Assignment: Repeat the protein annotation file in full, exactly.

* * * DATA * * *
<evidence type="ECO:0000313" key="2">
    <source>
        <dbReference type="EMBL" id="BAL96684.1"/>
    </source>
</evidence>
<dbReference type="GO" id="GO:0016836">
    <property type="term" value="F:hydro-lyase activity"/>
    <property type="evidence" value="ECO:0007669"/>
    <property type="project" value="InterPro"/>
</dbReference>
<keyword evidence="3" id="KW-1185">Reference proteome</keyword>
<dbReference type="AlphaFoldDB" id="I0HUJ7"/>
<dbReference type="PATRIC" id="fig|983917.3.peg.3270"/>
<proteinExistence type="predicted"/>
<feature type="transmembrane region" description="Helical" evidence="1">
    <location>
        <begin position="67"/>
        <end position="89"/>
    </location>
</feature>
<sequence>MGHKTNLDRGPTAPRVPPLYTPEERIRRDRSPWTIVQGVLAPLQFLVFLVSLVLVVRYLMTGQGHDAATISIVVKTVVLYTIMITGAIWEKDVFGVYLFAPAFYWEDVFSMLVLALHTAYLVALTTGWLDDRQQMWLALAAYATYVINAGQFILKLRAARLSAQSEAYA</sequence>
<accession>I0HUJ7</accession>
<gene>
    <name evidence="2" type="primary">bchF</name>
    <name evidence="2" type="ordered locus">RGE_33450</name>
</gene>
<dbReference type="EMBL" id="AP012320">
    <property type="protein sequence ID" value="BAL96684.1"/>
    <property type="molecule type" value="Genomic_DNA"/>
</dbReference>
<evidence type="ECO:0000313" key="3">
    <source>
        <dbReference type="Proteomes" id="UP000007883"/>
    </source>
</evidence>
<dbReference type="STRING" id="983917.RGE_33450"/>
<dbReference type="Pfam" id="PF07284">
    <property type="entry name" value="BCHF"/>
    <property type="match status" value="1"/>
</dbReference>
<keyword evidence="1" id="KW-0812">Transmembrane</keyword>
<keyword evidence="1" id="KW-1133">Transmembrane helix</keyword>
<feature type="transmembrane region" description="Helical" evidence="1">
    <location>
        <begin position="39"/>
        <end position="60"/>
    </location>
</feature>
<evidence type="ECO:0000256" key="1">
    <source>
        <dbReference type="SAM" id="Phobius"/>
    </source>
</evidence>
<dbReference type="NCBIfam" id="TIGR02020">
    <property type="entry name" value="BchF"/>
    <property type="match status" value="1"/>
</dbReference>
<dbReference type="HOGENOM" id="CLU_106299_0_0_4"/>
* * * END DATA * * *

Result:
<evidence type="ECO:0000313" key="2">
    <source>
        <dbReference type="EMBL" id="BAL96684.1"/>
    </source>
</evidence>
<dbReference type="GO" id="GO:0016836">
    <property type="term" value="F:hydro-lyase activity"/>
    <property type="evidence" value="ECO:0007669"/>
    <property type="project" value="InterPro"/>
</dbReference>
<keyword evidence="3" id="KW-1185">Reference proteome</keyword>
<dbReference type="AlphaFoldDB" id="I0HUJ7"/>
<dbReference type="PATRIC" id="fig|983917.3.peg.3270"/>
<proteinExistence type="predicted"/>
<feature type="transmembrane region" description="Helical" evidence="1">
    <location>
        <begin position="67"/>
        <end position="89"/>
    </location>
</feature>
<sequence>MGHKTNLDRGPTAPRVPPLYTPEERIRRDRSPWTIVQGVLAPLQFLVFLVSLVLVVRYLMTGQGHDAATISIVVKTVVLYTIMITGAIWEKDVFGVYLFAPAFYWEDVFSMLVLALHTAYLVALTTGWLDDRQQMWLALAAYATYVINAGQFILKLRAARLSAQSEAYA</sequence>
<accession>I0HUJ7</accession>
<gene>
    <name evidence="2" type="primary">bchF</name>
    <name evidence="2" type="ordered locus">RGE_33450</name>
</gene>
<dbReference type="EMBL" id="AP012320">
    <property type="protein sequence ID" value="BAL96684.1"/>
    <property type="molecule type" value="Genomic_DNA"/>
</dbReference>
<evidence type="ECO:0000313" key="3">
    <source>
        <dbReference type="Proteomes" id="UP000007883"/>
    </source>
</evidence>
<dbReference type="STRING" id="983917.RGE_33450"/>
<dbReference type="Pfam" id="PF07284">
    <property type="entry name" value="BCHF"/>
    <property type="match status" value="1"/>
</dbReference>
<keyword evidence="1" id="KW-0812">Transmembrane</keyword>
<keyword evidence="1" id="KW-1133">Transmembrane helix</keyword>
<feature type="transmembrane region" description="Helical" evidence="1">
    <location>
        <begin position="39"/>
        <end position="60"/>
    </location>
</feature>
<evidence type="ECO:0000256" key="1">
    <source>
        <dbReference type="SAM" id="Phobius"/>
    </source>
</evidence>
<dbReference type="NCBIfam" id="TIGR02020">
    <property type="entry name" value="BchF"/>
    <property type="match status" value="1"/>
</dbReference>
<dbReference type="HOGENOM" id="CLU_106299_0_0_4"/>